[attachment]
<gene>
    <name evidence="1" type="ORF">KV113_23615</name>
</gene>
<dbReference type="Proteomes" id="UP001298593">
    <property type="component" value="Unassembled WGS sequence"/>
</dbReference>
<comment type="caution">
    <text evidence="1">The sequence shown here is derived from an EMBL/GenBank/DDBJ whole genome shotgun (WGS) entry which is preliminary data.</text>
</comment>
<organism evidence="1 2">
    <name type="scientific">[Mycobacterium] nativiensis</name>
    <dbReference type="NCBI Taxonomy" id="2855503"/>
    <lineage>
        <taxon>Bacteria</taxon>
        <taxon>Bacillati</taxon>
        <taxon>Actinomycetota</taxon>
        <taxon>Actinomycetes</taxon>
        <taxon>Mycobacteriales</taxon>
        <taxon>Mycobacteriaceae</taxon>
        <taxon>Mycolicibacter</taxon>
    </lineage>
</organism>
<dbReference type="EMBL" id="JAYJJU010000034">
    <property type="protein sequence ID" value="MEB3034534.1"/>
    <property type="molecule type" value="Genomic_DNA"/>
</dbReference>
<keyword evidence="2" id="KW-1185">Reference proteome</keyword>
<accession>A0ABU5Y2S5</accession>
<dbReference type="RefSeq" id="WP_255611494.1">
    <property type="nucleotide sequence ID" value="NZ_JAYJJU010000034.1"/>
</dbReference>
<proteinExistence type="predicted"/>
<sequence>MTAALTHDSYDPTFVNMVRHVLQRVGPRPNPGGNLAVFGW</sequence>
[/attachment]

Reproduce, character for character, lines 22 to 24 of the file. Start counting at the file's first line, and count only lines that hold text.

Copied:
</organism>
<dbReference type="EMBL" id="JAYJJU010000034">
    <property type="protein sequence ID" value="MEB3034534.1"/>